NEW YORK (TheStreet) -- Senate Majority Leader Harry Reid was correct in saying that the eyes of the world were on Washington this week, but he failed to mention that the men and women across the globe who move markets called their bluff.
From the Oct. 1 government shutdown until the market close on Wednesday the S&P 500 rose 2.4%, despite repeated collapse in negotiations to raise the nation's borrowing limit and President Obama's warning that Wall Street should be worried about Congress' inaction.
"This was a pretty mild reaction this time around," said Russ Koesterich, chief investment strategist at BlackRock (BLK) in a phone interview. "We didn't really see that much panic; it didn't really feel like that a couple days ago, but compared to what happened in 2011 this was really mild."
The Chicago Board of Exchange Volatility Index, which gauges market expectations for 30-day volatility in S&P 500 index options, hit a high of 21.34, whereas the so-called fear index in July 2011 peaked at 25.94 on the final trading day before House Republicans agreed to raise the debt limit.
The S&P 500's worst performance during the 2011 debt ceiling crisis registered a 2% loss, whereas this year's worst day was a 1.2% drip that was offset two days later by the second biggest gain of 2013 -- a pop of 2.2%.
Tea party Republicans' steadfast opposition in 2011 to raise the nation's borrowing limit and force a default surprised many people on Wall Street and Main Street as the issue had not triggered a protracted debate since at least the 1970s. In other words, it was an unfamiliar experience for many, if not most, market participants. Compounding worries was deep uncertainty about the fate of the eurozone, which was reeling from the European sovereign-debt crisis and its subsequent recession.
This time around, markets shrugged at the prospect of a government default.
European Central Bank President Mario Draghi shrugged last week when asked at the Economic Club of New York his opinion about the looming debt ceiling.
"The world still does not believe the United States will not find a way out of this," Draghi said.
With experience from which to draw an idea of how a divided Congress would handle another debt limit clash, investors this time around ignored threats by tea party Republicans. It didn't help the majority party in the House of Representatives that it chose to make a stand against The Patient Protection and Affordable Care Act -- a law passed by the legislative branch, signed into law by the executive branch and upheld by the judicial branch. -- as the centerpiece of concessions demanded from Democrats in order to avoid shutting down the government.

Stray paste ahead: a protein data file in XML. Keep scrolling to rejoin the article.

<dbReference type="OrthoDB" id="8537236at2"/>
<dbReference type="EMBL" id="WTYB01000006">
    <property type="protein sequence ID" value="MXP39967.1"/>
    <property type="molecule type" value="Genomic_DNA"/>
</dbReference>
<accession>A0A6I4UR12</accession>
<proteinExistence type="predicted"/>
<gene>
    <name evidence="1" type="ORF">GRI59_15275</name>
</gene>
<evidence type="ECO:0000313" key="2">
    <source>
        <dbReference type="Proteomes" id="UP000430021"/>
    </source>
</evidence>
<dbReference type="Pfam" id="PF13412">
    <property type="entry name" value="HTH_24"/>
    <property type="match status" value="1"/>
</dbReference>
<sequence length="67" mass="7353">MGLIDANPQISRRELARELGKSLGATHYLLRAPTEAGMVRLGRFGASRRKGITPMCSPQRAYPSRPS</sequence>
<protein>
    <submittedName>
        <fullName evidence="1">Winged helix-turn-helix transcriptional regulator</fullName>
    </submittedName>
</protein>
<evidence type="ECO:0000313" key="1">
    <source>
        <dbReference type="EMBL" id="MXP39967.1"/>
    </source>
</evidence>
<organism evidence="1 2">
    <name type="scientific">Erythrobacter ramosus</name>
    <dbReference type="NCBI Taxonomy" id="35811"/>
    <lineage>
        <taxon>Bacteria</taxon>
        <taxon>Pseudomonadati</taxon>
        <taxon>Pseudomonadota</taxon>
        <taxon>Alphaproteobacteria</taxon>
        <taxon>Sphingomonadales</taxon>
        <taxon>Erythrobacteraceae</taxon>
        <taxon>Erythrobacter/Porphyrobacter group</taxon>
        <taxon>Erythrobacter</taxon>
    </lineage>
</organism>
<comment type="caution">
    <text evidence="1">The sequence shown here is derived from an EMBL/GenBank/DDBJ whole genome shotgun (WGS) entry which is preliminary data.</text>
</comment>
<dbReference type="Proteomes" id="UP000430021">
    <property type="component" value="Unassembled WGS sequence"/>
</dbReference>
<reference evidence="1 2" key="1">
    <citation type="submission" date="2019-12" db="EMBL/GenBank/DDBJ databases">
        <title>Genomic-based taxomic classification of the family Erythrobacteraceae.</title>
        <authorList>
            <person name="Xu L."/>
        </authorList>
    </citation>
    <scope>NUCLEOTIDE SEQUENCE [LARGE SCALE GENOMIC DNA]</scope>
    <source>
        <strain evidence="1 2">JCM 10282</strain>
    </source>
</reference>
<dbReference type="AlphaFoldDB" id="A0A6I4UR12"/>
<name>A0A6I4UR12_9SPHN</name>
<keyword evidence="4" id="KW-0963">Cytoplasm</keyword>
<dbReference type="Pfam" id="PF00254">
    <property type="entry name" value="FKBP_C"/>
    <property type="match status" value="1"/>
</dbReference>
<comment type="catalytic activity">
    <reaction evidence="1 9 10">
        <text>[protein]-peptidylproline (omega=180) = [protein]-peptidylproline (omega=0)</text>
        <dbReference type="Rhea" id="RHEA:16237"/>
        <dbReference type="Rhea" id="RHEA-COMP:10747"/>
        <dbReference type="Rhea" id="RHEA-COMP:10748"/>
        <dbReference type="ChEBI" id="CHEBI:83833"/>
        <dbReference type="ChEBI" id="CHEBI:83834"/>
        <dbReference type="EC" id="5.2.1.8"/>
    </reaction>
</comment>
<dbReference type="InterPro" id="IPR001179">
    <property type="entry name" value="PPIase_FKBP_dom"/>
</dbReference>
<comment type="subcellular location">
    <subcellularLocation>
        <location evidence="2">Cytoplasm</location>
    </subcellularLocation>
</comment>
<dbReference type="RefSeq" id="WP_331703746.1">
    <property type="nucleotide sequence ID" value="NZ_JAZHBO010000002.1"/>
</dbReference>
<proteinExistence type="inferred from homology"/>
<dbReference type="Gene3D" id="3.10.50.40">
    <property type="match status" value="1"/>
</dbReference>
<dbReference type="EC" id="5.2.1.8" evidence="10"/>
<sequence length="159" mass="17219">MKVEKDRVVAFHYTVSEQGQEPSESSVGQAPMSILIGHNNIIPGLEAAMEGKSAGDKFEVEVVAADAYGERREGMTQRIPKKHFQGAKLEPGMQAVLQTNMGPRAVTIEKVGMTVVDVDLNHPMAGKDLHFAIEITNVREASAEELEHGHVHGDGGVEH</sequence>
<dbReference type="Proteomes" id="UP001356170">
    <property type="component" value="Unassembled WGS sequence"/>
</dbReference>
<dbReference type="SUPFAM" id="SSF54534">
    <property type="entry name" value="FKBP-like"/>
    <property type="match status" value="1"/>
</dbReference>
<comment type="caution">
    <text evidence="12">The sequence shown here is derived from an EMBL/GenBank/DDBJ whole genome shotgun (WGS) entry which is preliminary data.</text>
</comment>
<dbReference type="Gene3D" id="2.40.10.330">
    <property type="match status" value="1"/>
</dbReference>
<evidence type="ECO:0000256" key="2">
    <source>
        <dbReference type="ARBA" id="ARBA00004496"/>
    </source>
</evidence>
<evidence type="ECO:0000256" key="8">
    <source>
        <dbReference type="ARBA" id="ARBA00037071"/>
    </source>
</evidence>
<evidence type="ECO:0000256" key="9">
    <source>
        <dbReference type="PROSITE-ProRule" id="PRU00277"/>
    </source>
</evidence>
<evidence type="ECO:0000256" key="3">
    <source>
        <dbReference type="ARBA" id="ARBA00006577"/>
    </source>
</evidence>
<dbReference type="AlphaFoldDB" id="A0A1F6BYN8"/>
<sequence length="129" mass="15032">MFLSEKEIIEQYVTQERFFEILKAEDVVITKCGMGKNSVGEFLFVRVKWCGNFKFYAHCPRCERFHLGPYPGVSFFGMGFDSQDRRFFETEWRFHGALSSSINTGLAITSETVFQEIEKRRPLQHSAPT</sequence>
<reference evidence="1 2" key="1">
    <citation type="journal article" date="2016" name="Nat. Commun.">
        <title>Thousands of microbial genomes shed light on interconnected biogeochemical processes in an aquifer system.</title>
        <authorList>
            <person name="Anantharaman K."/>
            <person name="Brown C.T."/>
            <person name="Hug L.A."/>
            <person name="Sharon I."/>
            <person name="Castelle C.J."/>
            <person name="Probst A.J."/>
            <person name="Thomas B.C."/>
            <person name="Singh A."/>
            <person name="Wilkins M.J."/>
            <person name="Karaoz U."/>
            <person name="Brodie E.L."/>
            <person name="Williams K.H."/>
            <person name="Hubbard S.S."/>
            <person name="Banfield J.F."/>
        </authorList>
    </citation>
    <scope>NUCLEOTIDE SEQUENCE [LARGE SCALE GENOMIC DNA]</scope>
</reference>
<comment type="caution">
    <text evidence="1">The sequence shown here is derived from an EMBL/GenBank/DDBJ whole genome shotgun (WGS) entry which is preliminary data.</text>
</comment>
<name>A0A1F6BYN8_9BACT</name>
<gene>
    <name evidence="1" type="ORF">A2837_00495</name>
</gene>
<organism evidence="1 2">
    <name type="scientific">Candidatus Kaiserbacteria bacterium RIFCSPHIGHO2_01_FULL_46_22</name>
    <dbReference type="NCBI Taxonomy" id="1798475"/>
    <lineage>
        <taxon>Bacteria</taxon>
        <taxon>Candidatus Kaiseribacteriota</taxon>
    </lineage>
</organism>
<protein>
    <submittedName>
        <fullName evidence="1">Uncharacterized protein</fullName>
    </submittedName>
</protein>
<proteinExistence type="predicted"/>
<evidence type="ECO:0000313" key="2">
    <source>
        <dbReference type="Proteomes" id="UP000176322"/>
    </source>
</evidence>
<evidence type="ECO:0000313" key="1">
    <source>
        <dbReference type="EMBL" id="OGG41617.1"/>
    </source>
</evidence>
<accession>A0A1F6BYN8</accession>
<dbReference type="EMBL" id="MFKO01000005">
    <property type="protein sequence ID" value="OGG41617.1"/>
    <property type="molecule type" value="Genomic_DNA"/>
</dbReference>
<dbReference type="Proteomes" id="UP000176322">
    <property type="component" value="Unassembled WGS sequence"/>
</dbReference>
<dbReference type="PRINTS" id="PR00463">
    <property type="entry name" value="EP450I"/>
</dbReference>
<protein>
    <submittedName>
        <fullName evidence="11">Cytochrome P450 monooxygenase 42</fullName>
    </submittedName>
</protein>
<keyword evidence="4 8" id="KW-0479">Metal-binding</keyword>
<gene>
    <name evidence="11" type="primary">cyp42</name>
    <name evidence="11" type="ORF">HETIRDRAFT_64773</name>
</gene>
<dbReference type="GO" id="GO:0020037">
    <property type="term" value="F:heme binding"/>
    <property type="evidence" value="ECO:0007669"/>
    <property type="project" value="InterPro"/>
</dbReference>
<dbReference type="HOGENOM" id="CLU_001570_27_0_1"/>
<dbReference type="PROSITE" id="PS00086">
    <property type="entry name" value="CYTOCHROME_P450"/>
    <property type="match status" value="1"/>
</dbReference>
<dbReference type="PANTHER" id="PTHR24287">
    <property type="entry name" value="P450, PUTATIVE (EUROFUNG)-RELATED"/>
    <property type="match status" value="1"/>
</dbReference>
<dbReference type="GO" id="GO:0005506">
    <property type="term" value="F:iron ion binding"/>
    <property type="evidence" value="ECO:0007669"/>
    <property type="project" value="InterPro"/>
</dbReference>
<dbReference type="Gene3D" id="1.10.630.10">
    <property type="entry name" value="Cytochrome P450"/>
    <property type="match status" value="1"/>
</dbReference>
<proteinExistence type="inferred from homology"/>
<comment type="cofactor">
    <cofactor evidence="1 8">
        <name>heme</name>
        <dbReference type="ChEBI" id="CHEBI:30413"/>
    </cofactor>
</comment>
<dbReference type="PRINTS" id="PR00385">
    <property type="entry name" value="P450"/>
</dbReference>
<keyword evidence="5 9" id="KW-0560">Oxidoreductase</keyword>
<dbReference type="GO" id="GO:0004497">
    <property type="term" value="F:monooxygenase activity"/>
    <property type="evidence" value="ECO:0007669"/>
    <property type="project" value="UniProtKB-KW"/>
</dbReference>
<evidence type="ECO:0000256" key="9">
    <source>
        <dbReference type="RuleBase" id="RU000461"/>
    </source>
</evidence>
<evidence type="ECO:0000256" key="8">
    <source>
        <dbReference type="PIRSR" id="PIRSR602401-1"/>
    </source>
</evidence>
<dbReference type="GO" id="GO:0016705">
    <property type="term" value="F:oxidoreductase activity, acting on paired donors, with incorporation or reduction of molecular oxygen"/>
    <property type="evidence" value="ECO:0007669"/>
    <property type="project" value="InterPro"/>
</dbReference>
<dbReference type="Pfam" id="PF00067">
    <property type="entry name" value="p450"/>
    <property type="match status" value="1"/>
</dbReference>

This most recent spat, like the 2011 incident, resulted in Congress raising the debt ceiling, but it could signal new precedent.
One such scenario could involve a Republican president and a Democratic-controlled House. Theoretically, it could come in the form of Democrats who want to change gun control or immigration reform and demand a commitment by the Republican president before the party agreed to increase the debt ceiling, according to Bruce Oppenheimer, a political science professor at Vanderbilt University. Oppenheimer compares it to the emergence of filibusters.
"Filibusters weren't very useful tools until about 1970, so they weren't used," he said. "Once they became a useful weapon it legitimized their use, and I think if this had succeeded it would have potentially set a precedent."
The short-term resolution will increase the debt ceiling through Feb. 7, 2014, which leads investors to believe the United States could continue to witness more of these debates.
But it may be unwise for representatives and senators posturing on Capitol Hill to assume future debt disputes will raise either party's beltway clout. The opposite effect may occur.
"There is a growing sense among investors that, 'You know what, every time this happens I get a little bit more immune to it, and I feel like I've seen this movie before, I'm not going to panic'," said BlackRock's Koesterich.
That, of course, would be the case until someone or a group decided there was enough political influence to gain by allowing a default.
"If we ever really go past one of these deadlines, you're likely to see a very violent reaction because no one would have thought it possible," said Koestrich.
-- Written by Joe Deaux in New York.
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